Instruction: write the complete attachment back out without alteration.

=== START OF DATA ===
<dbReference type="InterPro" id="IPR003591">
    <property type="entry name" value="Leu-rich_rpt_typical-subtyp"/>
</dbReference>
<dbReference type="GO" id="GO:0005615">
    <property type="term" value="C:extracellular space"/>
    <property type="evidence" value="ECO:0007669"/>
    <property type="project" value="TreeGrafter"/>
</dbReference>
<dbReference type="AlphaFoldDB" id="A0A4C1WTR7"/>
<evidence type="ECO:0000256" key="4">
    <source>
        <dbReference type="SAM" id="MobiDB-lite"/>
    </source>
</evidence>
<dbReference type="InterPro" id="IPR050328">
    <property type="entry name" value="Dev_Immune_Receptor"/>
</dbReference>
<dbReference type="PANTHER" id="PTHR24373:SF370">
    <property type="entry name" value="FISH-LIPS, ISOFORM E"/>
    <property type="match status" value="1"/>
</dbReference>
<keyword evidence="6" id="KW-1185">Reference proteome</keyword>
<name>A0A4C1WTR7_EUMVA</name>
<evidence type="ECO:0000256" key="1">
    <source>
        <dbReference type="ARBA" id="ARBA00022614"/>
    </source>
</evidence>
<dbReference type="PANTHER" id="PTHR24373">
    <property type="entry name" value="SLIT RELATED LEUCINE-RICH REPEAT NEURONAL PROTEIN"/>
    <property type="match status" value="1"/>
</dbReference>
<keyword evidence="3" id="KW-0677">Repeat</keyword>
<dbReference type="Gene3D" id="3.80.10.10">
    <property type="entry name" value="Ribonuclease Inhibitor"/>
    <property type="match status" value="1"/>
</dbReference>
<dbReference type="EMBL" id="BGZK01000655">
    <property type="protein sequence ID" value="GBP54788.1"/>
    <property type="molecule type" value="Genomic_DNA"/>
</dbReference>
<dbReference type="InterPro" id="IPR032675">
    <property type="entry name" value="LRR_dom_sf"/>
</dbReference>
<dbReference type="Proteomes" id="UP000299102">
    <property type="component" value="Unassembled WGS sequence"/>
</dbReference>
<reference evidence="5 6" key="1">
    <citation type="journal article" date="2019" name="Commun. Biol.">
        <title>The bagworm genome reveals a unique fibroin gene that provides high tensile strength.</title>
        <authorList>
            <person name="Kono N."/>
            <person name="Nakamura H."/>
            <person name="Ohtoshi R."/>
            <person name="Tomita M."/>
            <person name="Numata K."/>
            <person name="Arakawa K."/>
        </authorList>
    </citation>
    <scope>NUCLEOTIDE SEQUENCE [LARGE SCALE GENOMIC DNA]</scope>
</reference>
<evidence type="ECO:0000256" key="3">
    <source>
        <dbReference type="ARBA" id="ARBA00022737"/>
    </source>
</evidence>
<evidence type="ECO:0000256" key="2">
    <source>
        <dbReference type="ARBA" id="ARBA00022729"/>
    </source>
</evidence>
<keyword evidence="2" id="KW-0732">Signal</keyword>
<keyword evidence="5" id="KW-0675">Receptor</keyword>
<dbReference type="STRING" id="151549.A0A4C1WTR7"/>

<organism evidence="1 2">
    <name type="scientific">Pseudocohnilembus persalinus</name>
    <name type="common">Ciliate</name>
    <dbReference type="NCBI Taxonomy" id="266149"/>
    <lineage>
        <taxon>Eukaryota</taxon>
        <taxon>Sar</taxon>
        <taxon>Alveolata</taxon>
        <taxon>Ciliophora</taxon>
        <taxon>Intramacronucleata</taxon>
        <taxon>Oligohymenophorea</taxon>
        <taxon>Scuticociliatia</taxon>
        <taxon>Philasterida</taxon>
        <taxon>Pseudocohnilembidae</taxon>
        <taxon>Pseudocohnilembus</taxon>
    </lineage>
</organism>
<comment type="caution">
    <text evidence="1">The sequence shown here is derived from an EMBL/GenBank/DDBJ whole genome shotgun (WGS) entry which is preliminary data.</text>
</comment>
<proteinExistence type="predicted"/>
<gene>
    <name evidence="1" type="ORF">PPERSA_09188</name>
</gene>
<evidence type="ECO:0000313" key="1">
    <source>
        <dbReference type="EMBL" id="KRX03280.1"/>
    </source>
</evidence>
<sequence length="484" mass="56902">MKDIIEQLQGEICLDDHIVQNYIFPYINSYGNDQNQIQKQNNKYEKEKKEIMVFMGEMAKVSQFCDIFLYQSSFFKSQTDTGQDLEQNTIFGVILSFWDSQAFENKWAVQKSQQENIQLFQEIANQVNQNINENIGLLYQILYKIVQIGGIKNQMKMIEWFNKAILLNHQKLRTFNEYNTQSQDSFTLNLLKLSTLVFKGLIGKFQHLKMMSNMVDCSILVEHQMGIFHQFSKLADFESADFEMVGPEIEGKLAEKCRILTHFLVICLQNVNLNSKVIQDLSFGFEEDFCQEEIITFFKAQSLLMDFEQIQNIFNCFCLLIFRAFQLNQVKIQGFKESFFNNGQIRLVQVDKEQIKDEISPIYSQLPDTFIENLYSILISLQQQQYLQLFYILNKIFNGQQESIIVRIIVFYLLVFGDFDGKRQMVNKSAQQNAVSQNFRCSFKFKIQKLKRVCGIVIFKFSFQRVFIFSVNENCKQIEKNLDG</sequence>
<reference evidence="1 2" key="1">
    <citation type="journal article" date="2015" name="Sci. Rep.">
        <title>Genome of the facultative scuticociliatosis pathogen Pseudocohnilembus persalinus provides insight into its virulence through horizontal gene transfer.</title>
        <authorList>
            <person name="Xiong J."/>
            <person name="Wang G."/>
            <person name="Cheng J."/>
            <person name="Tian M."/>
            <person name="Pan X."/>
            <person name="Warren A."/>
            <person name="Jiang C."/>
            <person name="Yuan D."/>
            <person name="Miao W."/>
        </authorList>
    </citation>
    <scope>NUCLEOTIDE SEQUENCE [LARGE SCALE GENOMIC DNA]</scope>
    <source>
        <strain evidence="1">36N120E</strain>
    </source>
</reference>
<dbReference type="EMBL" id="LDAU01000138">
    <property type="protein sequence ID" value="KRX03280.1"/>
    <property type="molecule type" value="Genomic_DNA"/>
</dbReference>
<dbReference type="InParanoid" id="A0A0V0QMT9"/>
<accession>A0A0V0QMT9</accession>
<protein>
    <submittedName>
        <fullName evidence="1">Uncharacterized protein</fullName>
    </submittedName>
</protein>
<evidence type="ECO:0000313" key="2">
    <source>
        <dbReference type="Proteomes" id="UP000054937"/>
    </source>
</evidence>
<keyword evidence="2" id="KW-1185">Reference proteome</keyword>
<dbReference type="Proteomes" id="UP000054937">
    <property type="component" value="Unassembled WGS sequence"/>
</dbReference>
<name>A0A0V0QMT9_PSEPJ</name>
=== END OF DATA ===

<dbReference type="InterPro" id="IPR003591">
    <property type="entry name" value="Leu-rich_rpt_typical-subtyp"/>
</dbReference>
<dbReference type="GO" id="GO:0005615">
    <property type="term" value="C:extracellular space"/>
    <property type="evidence" value="ECO:0007669"/>
    <property type="project" value="TreeGrafter"/>
</dbReference>
<dbReference type="AlphaFoldDB" id="A0A4C1WTR7"/>
<evidence type="ECO:0000256" key="4">
    <source>
        <dbReference type="SAM" id="MobiDB-lite"/>
    </source>
</evidence>
<dbReference type="InterPro" id="IPR050328">
    <property type="entry name" value="Dev_Immune_Receptor"/>
</dbReference>
<dbReference type="PANTHER" id="PTHR24373:SF370">
    <property type="entry name" value="FISH-LIPS, ISOFORM E"/>
    <property type="match status" value="1"/>
</dbReference>
<keyword evidence="6" id="KW-1185">Reference proteome</keyword>
<name>A0A4C1WTR7_EUMVA</name>
<evidence type="ECO:0000256" key="1">
    <source>
        <dbReference type="ARBA" id="ARBA00022614"/>
    </source>
</evidence>
<dbReference type="PANTHER" id="PTHR24373">
    <property type="entry name" value="SLIT RELATED LEUCINE-RICH REPEAT NEURONAL PROTEIN"/>
    <property type="match status" value="1"/>
</dbReference>
<keyword evidence="3" id="KW-0677">Repeat</keyword>
<dbReference type="Gene3D" id="3.80.10.10">
    <property type="entry name" value="Ribonuclease Inhibitor"/>
    <property type="match status" value="1"/>
</dbReference>
<dbReference type="EMBL" id="BGZK01000655">
    <property type="protein sequence ID" value="GBP54788.1"/>
    <property type="molecule type" value="Genomic_DNA"/>
</dbReference>
<dbReference type="InterPro" id="IPR032675">
    <property type="entry name" value="LRR_dom_sf"/>
</dbReference>
<dbReference type="Proteomes" id="UP000299102">
    <property type="component" value="Unassembled WGS sequence"/>
</dbReference>
<reference evidence="5 6" key="1">
    <citation type="journal article" date="2019" name="Commun. Biol.">
        <title>The bagworm genome reveals a unique fibroin gene that provides high tensile strength.</title>
        <authorList>
            <person name="Kono N."/>
            <person name="Nakamura H."/>
            <person name="Ohtoshi R."/>
            <person name="Tomita M."/>
            <person name="Numata K."/>
            <person name="Arakawa K."/>
        </authorList>
    </citation>
    <scope>NUCLEOTIDE SEQUENCE [LARGE SCALE GENOMIC DNA]</scope>
</reference>
<evidence type="ECO:0000256" key="3">
    <source>
        <dbReference type="ARBA" id="ARBA00022737"/>
    </source>
</evidence>
<evidence type="ECO:0000256" key="2">
    <source>
        <dbReference type="ARBA" id="ARBA00022729"/>
    </source>
</evidence>
<keyword evidence="2" id="KW-0732">Signal</keyword>
<keyword evidence="5" id="KW-0675">Receptor</keyword>
<dbReference type="STRING" id="151549.A0A4C1WTR7"/>

<organism evidence="1 2">
    <name type="scientific">Pseudocohnilembus persalinus</name>
    <name type="common">Ciliate</name>
    <dbReference type="NCBI Taxonomy" id="266149"/>
    <lineage>
        <taxon>Eukaryota</taxon>
        <taxon>Sar</taxon>
        <taxon>Alveolata</taxon>
        <taxon>Ciliophora</taxon>
        <taxon>Intramacronucleata</taxon>
        <taxon>Oligohymenophorea</taxon>
        <taxon>Scuticociliatia</taxon>
        <taxon>Philasterida</taxon>
        <taxon>Pseudocohnilembidae</taxon>
        <taxon>Pseudocohnilembus</taxon>
    </lineage>
</organism>
<comment type="caution">
    <text evidence="1">The sequence shown here is derived from an EMBL/GenBank/DDBJ whole genome shotgun (WGS) entry which is preliminary data.</text>
</comment>
<proteinExistence type="predicted"/>
<gene>
    <name evidence="1" type="ORF">PPERSA_09188</name>
</gene>
<evidence type="ECO:0000313" key="1">
    <source>
        <dbReference type="EMBL" id="KRX03280.1"/>
    </source>
</evidence>
<sequence length="484" mass="56902">MKDIIEQLQGEICLDDHIVQNYIFPYINSYGNDQNQIQKQNNKYEKEKKEIMVFMGEMAKVSQFCDIFLYQSSFFKSQTDTGQDLEQNTIFGVILSFWDSQAFENKWAVQKSQQENIQLFQEIANQVNQNINENIGLLYQILYKIVQIGGIKNQMKMIEWFNKAILLNHQKLRTFNEYNTQSQDSFTLNLLKLSTLVFKGLIGKFQHLKMMSNMVDCSILVEHQMGIFHQFSKLADFESADFEMVGPEIEGKLAEKCRILTHFLVICLQNVNLNSKVIQDLSFGFEEDFCQEEIITFFKAQSLLMDFEQIQNIFNCFCLLIFRAFQLNQVKIQGFKESFFNNGQIRLVQVDKEQIKDEISPIYSQLPDTFIENLYSILISLQQQQYLQLFYILNKIFNGQQESIIVRIIVFYLLVFGDFDGKRQMVNKSAQQNAVSQNFRCSFKFKIQKLKRVCGIVIFKFSFQRVFIFSVNENCKQIEKNLDG</sequence>
<reference evidence="1 2" key="1">
    <citation type="journal article" date="2015" name="Sci. Rep.">
        <title>Genome of the facultative scuticociliatosis pathogen Pseudocohnilembus persalinus provides insight into its virulence through horizontal gene transfer.</title>
        <authorList>
            <person name="Xiong J."/>
            <person name="Wang G."/>
            <person name="Cheng J."/>
            <person name="Tian M."/>
            <person name="Pan X."/>
            <person name="Warren A."/>
            <person name="Jiang C."/>
            <person name="Yuan D."/>
            <person name="Miao W."/>
        </authorList>
    </citation>
    <scope>NUCLEOTIDE SEQUENCE [LARGE SCALE GENOMIC DNA]</scope>
    <source>
        <strain evidence="1">36N120E</strain>
    </source>
</reference>
<dbReference type="EMBL" id="LDAU01000138">
    <property type="protein sequence ID" value="KRX03280.1"/>
    <property type="molecule type" value="Genomic_DNA"/>
</dbReference>
<dbReference type="InParanoid" id="A0A0V0QMT9"/>
<accession>A0A0V0QMT9</accession>
<protein>
    <submittedName>
        <fullName evidence="1">Uncharacterized protein</fullName>
    </submittedName>
</protein>
<evidence type="ECO:0000313" key="2">
    <source>
        <dbReference type="Proteomes" id="UP000054937"/>
    </source>
</evidence>
<keyword evidence="2" id="KW-1185">Reference proteome</keyword>
<dbReference type="Proteomes" id="UP000054937">
    <property type="component" value="Unassembled WGS sequence"/>
</dbReference>
<name>A0A0V0QMT9_PSEPJ</name>